At first, it was terrifying, I was always the ‘life of the party’ and the ‘mum with wine on the deck,’ so I didn’t know how to operate in the world.
Now, sobriety is the best gift I’ve ever given myself. I have self-respect, these wonderful things called boundaries, greater clarity and I now feel I’m the person I’m meant to be. I always thought I was the rebellious one – drinking and partying – but if you think about it, everyone drinks, so it’s actually more rebellious not to!”
For more info, see untoxicated.com.au
The benefits of going sober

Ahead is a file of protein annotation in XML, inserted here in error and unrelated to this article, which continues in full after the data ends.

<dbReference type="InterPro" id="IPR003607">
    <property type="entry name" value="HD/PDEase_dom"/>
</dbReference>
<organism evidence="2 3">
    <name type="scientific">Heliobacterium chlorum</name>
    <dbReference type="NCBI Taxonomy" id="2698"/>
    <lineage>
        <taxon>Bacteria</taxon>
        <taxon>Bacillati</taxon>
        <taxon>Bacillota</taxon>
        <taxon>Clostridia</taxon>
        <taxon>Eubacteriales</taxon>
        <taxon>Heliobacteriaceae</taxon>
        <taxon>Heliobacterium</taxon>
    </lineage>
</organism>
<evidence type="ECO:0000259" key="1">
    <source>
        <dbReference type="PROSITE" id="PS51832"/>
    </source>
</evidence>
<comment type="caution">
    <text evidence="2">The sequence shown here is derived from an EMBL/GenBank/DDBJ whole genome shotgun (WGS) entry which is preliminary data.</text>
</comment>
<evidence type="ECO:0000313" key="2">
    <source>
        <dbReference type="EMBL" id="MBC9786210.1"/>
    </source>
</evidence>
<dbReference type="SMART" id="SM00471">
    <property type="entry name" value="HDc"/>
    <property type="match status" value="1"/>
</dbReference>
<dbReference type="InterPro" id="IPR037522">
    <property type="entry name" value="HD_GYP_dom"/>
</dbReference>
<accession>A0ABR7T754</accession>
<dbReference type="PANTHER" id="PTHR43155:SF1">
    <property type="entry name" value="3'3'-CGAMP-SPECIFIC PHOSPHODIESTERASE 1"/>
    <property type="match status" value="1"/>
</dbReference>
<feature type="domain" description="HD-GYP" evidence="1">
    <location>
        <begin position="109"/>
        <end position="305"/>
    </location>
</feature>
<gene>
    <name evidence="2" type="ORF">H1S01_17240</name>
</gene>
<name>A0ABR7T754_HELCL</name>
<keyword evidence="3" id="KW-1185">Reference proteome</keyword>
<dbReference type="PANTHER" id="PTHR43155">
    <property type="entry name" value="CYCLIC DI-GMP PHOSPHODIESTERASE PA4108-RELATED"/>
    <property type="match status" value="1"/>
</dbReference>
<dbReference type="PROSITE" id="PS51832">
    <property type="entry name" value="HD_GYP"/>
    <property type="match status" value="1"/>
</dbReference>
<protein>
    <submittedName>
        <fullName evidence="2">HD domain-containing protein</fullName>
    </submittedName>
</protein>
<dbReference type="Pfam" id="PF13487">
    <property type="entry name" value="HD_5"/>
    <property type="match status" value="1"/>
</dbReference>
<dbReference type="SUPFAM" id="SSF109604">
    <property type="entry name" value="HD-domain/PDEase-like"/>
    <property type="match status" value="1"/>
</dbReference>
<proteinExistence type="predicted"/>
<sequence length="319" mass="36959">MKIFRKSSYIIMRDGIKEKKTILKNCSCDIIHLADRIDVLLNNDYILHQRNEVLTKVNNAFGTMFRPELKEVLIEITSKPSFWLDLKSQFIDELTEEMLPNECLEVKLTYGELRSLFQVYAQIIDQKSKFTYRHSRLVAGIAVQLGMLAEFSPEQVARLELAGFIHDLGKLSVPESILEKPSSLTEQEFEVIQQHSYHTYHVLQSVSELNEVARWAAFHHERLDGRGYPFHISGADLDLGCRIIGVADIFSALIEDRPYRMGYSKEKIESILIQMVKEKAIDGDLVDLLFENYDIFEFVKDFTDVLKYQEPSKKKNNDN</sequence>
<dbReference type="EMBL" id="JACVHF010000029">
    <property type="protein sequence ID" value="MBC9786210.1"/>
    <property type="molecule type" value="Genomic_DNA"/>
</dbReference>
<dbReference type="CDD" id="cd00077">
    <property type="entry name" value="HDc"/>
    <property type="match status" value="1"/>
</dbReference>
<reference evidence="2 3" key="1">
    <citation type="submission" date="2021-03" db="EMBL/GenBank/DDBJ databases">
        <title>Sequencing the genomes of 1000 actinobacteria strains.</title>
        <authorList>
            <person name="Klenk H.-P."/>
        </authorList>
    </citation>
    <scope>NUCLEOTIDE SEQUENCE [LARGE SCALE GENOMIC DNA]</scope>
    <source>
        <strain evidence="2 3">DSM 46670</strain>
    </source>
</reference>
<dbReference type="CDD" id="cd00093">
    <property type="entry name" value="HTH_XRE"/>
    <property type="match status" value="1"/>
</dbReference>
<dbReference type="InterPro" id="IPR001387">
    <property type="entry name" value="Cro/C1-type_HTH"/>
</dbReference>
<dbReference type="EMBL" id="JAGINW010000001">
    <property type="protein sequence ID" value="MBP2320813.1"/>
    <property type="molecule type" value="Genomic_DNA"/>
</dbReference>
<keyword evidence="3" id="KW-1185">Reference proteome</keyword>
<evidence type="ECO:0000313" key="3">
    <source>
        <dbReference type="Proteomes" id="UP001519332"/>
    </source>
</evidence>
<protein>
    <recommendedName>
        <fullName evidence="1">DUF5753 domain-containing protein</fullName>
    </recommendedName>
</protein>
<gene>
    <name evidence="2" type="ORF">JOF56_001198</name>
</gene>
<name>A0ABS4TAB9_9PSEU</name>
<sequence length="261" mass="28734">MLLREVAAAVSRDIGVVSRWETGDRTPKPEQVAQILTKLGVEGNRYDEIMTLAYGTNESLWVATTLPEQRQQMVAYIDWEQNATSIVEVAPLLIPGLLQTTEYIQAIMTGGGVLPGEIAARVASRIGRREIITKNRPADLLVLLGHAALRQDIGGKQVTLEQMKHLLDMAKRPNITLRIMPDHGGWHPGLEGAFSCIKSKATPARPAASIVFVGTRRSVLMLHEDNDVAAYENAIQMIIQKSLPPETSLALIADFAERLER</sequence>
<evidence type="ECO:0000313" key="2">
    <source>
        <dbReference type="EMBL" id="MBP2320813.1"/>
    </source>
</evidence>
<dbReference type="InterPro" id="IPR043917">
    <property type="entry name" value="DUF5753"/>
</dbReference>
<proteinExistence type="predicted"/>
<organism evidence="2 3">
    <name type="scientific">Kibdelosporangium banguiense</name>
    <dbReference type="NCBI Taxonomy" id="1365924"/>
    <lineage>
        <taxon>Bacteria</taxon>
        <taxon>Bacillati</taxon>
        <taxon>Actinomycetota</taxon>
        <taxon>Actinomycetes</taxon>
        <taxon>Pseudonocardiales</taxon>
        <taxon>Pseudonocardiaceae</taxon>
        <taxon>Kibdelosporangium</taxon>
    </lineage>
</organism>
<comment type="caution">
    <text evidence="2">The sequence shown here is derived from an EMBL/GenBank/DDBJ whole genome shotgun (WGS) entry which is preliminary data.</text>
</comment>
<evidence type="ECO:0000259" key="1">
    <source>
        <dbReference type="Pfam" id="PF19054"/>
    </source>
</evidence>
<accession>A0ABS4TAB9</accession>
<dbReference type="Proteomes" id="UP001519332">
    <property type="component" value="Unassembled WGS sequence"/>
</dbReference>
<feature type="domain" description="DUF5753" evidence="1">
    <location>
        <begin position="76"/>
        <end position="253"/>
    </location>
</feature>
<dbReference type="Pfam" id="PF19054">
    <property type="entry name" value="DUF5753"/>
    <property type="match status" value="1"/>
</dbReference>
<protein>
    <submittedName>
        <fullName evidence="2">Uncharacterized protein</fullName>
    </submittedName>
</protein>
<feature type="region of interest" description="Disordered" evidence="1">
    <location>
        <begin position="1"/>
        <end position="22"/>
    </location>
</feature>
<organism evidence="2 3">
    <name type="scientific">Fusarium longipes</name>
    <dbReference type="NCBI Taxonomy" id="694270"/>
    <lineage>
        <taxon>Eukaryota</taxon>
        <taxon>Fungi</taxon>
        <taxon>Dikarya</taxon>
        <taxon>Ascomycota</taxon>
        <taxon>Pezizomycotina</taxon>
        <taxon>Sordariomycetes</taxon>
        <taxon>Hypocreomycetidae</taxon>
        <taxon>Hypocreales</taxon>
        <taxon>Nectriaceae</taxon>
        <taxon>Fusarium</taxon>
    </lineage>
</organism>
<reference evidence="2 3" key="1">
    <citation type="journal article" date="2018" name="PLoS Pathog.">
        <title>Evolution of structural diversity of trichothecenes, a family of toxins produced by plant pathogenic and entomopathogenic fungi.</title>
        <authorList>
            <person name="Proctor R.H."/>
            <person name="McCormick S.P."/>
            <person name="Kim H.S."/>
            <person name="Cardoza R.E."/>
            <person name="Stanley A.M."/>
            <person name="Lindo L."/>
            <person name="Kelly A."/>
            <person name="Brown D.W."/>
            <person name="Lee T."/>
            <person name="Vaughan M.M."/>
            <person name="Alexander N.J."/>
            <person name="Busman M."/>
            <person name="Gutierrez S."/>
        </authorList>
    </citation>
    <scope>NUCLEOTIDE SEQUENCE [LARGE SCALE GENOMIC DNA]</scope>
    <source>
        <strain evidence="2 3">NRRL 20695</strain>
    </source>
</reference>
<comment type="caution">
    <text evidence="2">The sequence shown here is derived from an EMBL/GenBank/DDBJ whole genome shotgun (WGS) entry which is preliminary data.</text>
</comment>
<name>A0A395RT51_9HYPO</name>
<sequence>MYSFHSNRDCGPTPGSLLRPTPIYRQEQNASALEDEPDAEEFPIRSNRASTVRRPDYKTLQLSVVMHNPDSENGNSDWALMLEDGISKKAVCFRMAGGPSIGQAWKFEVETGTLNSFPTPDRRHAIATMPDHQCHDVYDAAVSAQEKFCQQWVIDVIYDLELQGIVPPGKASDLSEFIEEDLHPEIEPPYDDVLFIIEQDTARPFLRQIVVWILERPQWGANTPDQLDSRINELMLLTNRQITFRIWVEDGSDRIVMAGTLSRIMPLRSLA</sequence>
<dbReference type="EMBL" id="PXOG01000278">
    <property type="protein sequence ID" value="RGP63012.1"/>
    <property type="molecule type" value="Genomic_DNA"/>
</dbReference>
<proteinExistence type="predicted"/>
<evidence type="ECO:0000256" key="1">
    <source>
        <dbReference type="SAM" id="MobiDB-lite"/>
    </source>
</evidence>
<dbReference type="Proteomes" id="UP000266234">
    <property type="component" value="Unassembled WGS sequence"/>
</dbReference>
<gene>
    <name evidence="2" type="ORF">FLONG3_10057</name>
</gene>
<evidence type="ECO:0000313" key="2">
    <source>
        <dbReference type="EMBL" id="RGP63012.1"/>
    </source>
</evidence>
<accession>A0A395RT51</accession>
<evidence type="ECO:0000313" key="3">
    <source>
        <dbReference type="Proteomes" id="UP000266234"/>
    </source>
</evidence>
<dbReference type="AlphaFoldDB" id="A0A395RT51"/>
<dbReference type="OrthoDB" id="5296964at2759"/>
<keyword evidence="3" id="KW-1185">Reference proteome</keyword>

Transitioning to a sober lifestyle was the best thing Samantha ever did. “I suddenly saw life through a new lens,” she says. “I used to be a fitness fanatic who ate healthily then binged a bottle a night and hated myself. Now I can say, ‘You’re a good person, your behaviour aligns with your values’... and the self-loathing has disappeared. It’s been liberating.” Research shows that aside from waking up fresh-faced, cutting out alcohol also improves sleep, slims the waistline, brightens the mood, protects heart health and will help your hip pocket! And, like Samantha, women who go on to live flourishing, alcohol-free lives tend to feel more true to themselves and make decisions that prioritise their values, according to the UWS. For women who are feeling their nightly vino has become more buzzkill than buzz, perhaps consider getting curious. As Ruby Warrington, author of Sober Curious, puts it: “It’s the next logical step in the wellness revolution.” So, why not join the rebellion against alcohol and seek the same sober high?